David Crosby, the legendary singer-songwriter and founding member of the Byrds and Crosby, Stills, Nash & Young, has died, a source close to the musician confirmed Thursday. He was 81.
Details of his death weren't immediately clear.
Crosby's former bandmate, Graham Nash, recalled the two-time Rock & Roll Hall of Fame inductee as "fearless in life and in music."
In a Facebook post, Nash also recalled the focus on their sometimes-volatile relationship — Crosby lashed out at him publicly as recently as two years ago in an interview with The Guardian — but he said the "pure joy" of making music with Crosby was what mattered most.
"He leaves behind a tremendous void as far as sheer personality and talent in this world," Nash said. "He spoke his mind, his heart and his passion through his beautiful music and leaves an incredible legacy. These are the things that matter most."
Another former band member, Stephen Stills, also recalled the times he and Crosby butted heads, saying in a statement from his manager that such conflict left them "numb skulls."
"I was happy to be at peace with him," he said. "He was without question a giant of a musician, and his harmonic sensibilities were nothing short of genius."
Crosby, who was born in Los Angeles, joined the Byrds in 1964. They scored their first hit with Bob Dylan’s “Mr. Tambourine Man.”
Crosby, Stills & Nash — later known as Crosby, Stills, Nash & Young when Neil Young joined — was founded in 1968, the year after Crosby left the Byrds. The band went on to release a series of hits with “Marrakesh Express,” “Just a Song Before I Go,” “Woodstock” and others.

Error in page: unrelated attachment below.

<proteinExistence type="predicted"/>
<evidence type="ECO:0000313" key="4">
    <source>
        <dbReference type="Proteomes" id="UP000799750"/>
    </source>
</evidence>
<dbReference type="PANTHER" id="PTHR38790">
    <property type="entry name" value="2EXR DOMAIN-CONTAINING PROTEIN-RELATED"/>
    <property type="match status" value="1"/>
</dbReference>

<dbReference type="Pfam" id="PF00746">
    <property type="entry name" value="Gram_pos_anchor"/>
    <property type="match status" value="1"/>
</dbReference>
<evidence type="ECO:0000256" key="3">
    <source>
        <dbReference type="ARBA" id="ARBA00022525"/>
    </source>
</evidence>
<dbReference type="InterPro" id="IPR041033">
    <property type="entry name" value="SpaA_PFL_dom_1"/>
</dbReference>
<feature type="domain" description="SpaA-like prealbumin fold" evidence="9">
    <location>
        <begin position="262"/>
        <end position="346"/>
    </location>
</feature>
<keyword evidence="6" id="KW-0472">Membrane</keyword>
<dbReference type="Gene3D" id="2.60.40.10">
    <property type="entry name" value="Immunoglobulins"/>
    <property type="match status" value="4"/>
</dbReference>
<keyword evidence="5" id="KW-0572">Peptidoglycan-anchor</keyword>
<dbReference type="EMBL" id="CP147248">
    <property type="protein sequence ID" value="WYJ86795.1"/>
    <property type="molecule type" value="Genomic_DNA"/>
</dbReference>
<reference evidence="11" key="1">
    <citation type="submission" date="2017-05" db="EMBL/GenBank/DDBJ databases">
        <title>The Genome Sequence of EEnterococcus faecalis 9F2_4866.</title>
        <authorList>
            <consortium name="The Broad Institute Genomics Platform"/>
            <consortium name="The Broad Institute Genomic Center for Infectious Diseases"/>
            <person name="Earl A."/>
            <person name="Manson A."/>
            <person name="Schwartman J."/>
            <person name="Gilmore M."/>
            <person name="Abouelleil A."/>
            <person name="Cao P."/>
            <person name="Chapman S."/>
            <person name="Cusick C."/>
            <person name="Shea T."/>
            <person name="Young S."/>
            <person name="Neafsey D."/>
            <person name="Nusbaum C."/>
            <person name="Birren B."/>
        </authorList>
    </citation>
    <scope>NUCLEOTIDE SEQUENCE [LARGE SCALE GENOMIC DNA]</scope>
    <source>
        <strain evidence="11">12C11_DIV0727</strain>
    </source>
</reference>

The band’s album “Looking Forward” was released in 1999.
In last month's interview, he said he was no longer touring because of tendinitis in both hands.
Crosby underwent a liver transplant in 1994 after decades of drug use and survived diabetes, hepatitis C and heart surgery in his 70s.
Previous drug use left him bloated, broke and alienated. He kicked the addiction in 1985 and 1986 during a year’s prison stretch in Texas on drug and weapons charges. The conviction eventually was overturned.
“I’ve always said that I picked up the guitar as a shortcut to sex and after my first joint I was sure that if everyone smoked dope there’d be an end to war,” Crosby said in his 1988 autobiography, “Long Time Gone,” co-written with Carl Gottlieb. “I was right about the sex. I was wrong when it came to drugs.”
He lived years longer than even he expected, and in his 70s he enjoyed a creative renaissance, issuing several solo albums while collaborating with others, including his son James Raymond, who became a favorite songwriting partner.
“Most guys my age would have done a covers record or duets on old material,” he told Rolling Stone in 2013, shortly before “Croz” was released. “This won’t be a huge hit. It’ll probably sell nineteen copies. I don’t think kids are gonna dig it, but I’m not making it for them. I’m making it for me. I have this stuff that I need to get off my chest.”
Crosby married longtime girlfriend Jan Dance in 1987. The couple had a son, Django, in 1995. Crosby also had a daughter, Donovan, with Debbie Donovan. Shortly after he underwent the liver transplant, Crosby was reunited with Raymond, who had been placed for adoption in 1961. Raymond, Crosby and Jeff Pevar later performed together in a group called CPR.
“I regretted losing him many times,” Crosby told The Associated Press of Raymond in 1998. “I was too immature to parent anybody, and too irresponsible.”
In 2000, Melissa Etheridge revealed that Crosby was the father of the two children she shared with then-partner, Julie Cypher. Cypher carried the children Crosby fathered by artificial insemination, Etheridge told Rolling Stone. One son, Beckett, died in 2020.
Crosby didn’t help raise the children. “If, you know, in due time, at a distance, they’re proud of who their genetic dad is, that’s great,” he said.